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Monday, 14 January, 2002, 14:35 GMT
Stanley Unwin: Master of nonsense
Stanley Unwin
Verbal magician: Stanley Unwin
"Professor" Stanley Unwin specialised in an unfathomable verbal style, replete with malapropisms and poetic gobbledegook.

It brightened the last days of variety theatre and, through appearances in radio comedies during the 1950s, brought him cult status during the hippie era of the late 1960s.

Born in June 1911 in Pretoria, South Africa, Stanley Unwin's career began unexpectedly when his mother tripped up one day, telling her son she had "falloloped over and grazed her kneeclapper".

Once apollytito and Goldiloppers set out in the deep dark of the forry

Stanley Unwin
Fascinated by the absurdity of this language and with that of Edward Lear, writer of The Owl and The Pussycat, he developed his own bizarre vocabulary, Unwinese, with which he delighted his own children.

The opening lines of Goldiloppers, his version of Goldilocks, gives a flavour of Stanley Unwin's style.

"Once apollytito and Goldiloppers set out in the deep dark of the forry. She was carry a basket with buttere-flabe and cheesy flavour."

After serving as a wireless operator in the Merchant Navy, Stanley Unwin joined the BBC in 1940 as an engineer in the Corporation's war reporting unit.

His linguistic dexterity impressed his colleagues, who eventually persuaded him to perform a party piece into a microphone.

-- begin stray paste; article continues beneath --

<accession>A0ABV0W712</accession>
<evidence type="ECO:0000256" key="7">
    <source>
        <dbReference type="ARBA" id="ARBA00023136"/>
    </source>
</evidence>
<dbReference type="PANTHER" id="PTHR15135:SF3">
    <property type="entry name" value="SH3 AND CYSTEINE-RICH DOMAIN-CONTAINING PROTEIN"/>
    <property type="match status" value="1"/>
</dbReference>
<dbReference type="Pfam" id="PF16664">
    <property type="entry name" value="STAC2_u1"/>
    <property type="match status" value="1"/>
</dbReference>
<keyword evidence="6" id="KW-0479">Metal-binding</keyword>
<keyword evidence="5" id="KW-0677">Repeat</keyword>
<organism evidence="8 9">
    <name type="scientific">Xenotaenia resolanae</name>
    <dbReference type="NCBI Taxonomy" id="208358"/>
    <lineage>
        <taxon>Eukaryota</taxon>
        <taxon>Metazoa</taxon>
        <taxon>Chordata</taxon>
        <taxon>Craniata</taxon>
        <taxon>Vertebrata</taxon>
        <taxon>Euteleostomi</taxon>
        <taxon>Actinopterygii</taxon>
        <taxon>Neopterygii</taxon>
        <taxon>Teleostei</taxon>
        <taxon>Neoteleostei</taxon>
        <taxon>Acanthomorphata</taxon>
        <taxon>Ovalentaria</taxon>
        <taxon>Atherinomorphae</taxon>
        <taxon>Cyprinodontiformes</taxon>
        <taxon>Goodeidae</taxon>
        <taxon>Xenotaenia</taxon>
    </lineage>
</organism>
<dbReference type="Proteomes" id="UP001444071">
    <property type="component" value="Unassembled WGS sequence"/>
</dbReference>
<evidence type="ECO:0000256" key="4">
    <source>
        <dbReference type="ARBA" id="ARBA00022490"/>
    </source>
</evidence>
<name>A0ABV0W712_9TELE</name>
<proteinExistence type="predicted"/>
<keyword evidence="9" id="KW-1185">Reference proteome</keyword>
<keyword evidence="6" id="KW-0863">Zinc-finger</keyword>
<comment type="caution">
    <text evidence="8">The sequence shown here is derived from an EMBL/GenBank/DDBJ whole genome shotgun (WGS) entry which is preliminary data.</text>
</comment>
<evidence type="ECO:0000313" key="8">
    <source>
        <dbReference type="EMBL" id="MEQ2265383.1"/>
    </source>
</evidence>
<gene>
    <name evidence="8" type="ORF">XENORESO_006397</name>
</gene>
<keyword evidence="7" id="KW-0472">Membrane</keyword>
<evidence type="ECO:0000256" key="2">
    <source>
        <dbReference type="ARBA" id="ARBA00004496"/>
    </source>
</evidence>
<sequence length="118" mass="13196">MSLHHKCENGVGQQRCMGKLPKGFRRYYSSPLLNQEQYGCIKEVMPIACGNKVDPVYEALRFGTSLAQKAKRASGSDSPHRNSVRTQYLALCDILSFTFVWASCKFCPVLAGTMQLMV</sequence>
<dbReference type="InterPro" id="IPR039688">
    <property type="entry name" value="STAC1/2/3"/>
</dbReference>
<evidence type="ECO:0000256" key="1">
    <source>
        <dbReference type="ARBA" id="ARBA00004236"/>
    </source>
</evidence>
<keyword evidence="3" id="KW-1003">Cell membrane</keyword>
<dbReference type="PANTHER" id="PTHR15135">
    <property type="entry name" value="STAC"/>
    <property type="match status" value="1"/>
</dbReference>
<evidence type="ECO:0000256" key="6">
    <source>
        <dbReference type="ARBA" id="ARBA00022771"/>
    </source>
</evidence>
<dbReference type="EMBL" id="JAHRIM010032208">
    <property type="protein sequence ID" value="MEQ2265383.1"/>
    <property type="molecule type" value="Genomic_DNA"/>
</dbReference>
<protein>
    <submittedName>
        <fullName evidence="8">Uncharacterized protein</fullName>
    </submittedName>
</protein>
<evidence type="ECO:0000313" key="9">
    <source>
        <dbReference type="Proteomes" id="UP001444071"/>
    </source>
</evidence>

Before long, he had become a variety performer in the theatre, on radio and on the new medium of television, most notably alongside the magician David Nixon on Showtime.

On film, he appeared in 1955's Fun at St Fanny's with a veritable rogues' gallery of comedy: bumbling Peter Butterworth, stick-like Cardew "The Cad" Robinson, rotund and avuncular Fred Emney and, the then, juvenile Ronnie Corbett.

As the gloom of post-war austerity transformed into the Swinging Sixties, Stanley Unwin gained a whole new audience as a seer/sage of psychedelia.

He featured as the narrator on The Small Faces' 1968 concept album, Ogden's Nut Gone Flake, excelling on the track Happiness Stan.

The album, the band's last, remained at the top of the charts for six weeks.

During the same year he featured as the Chancellor in the big screen adaptation of Ian Fleming's children's novel, Chitty Chitty Bang Bang.

Later, he was transformed into a puppet, Father Stanley Unwin, in Gerry Anderson's short-lived, and truly odd, series The Secret Service.

Over the years, Stanley Unwin's voice was used for many television advertisements, including a memorable plug for Pirelli tyres, with subtitles being utilised to clarify his message.

More recently, well into his 80s, his jingles graced the airwaves at Kiss FM.

Stanley Unwin's gentle humour was whimsical and typically British, bringing "wonderboldness and deep, deep joy" to fans including Spike Milligan, Ken Dodd and Tommy Cooper.

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